My house is larger than yours so it will obviously be more difficult to raise the humidity throughout. That is why I have four humidifiers (three currently operating). I certainly understand about higher stove firing levels reducing the humidity more than lower firing levels, but that will have no effect on the 'gallons consumed in a 24 hour period' metric, at least no negative effect. In fact, with the lower relative humidity created by higher firing and the accompanying higher temperature in the Kenmore room, the Kenmore should consume MORE water, not less! Anyway, I considered that in my test.

    After reading the mandatory but marginally helpful Consumer Reports information using their online subscription search feature, I suspect the Kenmore's performance (or lack thereof) may be affected somewhat by my slightly hard water. Although they claim that the evaporative wick designs are less subject to hard water performance degradations that other designs. It probably has some effect, anyway.

    BTW: as I understand it, heating with natural gas will reduce humidity levels, not increase them, unless you are using a non-vented appliance. Your previous measurement was likely either inaccurate (that's one reason I'm using 5 different humidistats) or your experiment was somehow flawed in its design.

    I do agree with you about buying a bigger humidifier appliance and running it at a lower speed. Unfortunately, this is the largest of the newer designed Sears models with the digital controls, which I prefer. At least, it's the largest listed on their web site. Perhaps I should take another trip to Sears. I almost remember them having a 16-gallon model although I wasn't interested in that large of a unit at the time. Who would think I'd need to put more than 12-gallons of water into the air (I figured they fudged, but only allowed for about a 25% inaccuracy of their claims, not 50%). If the 12-gallon model consumes 6-gallons per day (on high), the 16-gallon model should consume around 8-gallons per day (on high). But it would need to possess a larger fan for this to be true. That's a significant increase and might be worth it if they'll let me trade this one in. And of course, I'd measure things in a real world environment just to prove it to myself. :)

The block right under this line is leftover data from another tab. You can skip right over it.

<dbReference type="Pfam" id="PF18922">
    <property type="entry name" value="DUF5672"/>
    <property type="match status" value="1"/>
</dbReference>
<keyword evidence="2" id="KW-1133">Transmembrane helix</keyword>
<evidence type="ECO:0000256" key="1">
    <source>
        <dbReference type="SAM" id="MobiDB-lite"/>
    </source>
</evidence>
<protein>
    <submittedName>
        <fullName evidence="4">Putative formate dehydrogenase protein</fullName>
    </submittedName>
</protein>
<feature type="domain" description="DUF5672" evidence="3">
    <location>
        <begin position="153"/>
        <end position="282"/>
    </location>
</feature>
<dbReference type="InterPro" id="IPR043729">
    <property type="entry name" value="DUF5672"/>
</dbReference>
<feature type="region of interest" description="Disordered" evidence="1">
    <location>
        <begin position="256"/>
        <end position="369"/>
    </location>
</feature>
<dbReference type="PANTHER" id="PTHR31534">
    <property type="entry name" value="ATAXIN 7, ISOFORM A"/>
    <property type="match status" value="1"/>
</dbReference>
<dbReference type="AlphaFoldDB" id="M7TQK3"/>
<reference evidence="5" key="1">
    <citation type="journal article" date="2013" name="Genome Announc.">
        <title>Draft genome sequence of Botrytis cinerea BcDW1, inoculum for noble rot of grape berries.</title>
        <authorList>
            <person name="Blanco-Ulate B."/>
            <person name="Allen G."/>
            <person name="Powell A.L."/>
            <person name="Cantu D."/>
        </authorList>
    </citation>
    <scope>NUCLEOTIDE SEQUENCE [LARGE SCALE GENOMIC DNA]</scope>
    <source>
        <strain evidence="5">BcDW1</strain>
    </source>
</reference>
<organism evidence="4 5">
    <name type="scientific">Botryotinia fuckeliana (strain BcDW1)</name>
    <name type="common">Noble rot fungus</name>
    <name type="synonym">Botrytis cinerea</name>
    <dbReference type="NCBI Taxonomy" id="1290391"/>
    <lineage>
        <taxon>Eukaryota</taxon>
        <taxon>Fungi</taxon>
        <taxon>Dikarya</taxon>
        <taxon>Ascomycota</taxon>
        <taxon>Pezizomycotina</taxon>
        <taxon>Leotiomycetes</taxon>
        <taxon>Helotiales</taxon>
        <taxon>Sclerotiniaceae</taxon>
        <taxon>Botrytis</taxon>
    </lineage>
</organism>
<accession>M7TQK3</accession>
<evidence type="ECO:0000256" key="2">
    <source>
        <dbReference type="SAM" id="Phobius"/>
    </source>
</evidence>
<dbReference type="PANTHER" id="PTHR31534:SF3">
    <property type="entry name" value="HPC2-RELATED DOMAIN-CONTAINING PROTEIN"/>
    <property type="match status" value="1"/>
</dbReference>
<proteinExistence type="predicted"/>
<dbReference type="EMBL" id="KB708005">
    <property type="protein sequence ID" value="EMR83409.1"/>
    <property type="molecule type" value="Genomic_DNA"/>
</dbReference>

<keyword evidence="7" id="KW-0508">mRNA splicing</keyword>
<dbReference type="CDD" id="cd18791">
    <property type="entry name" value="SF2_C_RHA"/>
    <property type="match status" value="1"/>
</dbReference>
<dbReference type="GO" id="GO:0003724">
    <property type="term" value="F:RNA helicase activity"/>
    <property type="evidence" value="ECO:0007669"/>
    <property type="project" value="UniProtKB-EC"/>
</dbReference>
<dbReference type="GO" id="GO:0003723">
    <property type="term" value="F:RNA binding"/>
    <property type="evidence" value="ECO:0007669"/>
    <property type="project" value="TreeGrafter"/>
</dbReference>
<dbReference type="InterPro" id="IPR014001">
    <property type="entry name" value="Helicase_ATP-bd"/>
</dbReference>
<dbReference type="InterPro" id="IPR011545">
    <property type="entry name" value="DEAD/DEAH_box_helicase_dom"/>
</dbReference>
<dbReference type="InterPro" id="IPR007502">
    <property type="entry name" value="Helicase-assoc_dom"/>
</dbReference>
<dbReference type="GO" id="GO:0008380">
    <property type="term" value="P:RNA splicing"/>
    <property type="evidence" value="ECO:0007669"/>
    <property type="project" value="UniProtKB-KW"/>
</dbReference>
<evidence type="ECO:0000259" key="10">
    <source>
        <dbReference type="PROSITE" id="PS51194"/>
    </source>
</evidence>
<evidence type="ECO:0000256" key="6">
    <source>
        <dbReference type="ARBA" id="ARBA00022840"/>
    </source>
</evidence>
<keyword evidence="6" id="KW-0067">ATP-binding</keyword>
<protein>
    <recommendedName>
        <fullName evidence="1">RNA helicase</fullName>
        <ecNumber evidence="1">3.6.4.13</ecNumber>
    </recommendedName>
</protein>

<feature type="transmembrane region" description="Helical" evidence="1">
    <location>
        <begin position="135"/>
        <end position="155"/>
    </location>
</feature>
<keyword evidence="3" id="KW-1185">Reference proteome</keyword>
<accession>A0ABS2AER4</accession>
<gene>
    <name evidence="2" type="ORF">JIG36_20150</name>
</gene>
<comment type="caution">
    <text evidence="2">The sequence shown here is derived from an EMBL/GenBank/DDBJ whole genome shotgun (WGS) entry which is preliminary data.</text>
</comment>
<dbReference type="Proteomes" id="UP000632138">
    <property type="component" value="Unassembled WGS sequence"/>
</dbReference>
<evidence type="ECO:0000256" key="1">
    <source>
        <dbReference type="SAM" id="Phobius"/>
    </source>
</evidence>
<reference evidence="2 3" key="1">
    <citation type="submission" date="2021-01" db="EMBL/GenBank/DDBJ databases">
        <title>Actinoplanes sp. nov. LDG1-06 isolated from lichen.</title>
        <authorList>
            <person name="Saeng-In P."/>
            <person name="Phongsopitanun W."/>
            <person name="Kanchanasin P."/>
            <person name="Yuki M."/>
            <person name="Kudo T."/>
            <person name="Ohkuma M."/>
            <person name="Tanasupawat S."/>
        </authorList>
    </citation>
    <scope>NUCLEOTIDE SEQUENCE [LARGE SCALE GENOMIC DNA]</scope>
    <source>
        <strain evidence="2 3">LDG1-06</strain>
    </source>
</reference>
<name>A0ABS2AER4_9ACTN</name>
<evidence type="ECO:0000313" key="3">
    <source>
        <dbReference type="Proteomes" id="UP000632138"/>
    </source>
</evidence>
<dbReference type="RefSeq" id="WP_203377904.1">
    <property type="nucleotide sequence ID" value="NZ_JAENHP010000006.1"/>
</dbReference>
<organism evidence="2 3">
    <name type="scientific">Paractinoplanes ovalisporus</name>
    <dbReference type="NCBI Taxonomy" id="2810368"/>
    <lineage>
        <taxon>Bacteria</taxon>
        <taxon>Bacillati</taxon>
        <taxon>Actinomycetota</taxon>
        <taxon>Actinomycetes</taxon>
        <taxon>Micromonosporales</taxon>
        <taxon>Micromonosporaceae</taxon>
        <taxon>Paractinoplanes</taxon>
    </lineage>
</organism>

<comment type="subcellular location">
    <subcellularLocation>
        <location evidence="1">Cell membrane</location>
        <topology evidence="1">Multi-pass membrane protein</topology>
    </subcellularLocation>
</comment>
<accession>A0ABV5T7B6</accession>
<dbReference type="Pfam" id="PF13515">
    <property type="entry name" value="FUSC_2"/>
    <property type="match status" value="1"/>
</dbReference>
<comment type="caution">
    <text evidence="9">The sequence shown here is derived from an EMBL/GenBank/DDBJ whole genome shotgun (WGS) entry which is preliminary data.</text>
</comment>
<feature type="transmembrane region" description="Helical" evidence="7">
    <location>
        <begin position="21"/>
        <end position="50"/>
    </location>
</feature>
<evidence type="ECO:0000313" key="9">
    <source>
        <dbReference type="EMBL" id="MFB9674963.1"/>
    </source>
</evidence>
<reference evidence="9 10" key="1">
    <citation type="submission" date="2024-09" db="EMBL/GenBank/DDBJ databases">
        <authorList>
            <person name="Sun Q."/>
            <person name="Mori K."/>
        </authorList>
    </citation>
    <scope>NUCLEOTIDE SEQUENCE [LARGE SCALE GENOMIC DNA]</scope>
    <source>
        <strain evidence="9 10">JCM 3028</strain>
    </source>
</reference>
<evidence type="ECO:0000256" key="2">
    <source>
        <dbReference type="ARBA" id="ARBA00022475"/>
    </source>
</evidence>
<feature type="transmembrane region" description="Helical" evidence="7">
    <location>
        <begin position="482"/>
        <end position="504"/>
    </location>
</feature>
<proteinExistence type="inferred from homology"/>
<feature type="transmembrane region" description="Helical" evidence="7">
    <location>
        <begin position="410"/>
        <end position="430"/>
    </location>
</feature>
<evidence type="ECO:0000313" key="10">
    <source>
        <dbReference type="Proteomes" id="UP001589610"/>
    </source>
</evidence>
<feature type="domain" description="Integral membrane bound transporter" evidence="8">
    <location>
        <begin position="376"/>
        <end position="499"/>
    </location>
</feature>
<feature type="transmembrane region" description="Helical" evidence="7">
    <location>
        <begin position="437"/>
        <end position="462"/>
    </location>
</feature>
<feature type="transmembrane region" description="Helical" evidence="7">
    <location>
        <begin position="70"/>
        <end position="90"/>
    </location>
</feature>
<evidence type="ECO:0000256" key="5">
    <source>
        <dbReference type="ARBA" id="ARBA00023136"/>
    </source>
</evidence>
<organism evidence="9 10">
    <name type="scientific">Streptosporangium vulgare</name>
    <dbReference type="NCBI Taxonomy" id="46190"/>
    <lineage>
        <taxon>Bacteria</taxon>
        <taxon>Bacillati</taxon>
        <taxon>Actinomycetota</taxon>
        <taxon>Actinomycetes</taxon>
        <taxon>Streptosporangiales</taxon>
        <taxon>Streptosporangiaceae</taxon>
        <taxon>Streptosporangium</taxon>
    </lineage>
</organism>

18. Roospike

    Roospike New Member

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    No "hackles up" Mo , Just my thoughts . I do have the Kenmore but take no defence to it as I'm sure with all things work different for all people for different reasions . There again , and you say we have different house sizes and also ........... my home is 100+ years old and as well as we think we might have it buttoned up we could also be drafting more out side air into our house , if this is the case I'm sure any outside air that does come in has the higher humidity as does add to the house humidity. I'm glade to see you running the test and welcome your information . Also when we did heat with natural gas the heater we had "was" vented and did add humidity. All i have to go by on my information is a few wall gages that are by no means top quality or top of the line . Just my input , carry on .
  19. Mo Heat

    Mo Heat Mod Emeritus

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    My house is 15 years old and wrapped with Tyvek (I believe). It still leaks around the levers of the many vertically oriented and articulated windows, a few sliding glass doors, and who knows what else. But compared to other homes I've lived in, it seems pretty tight (and fairly well insulated).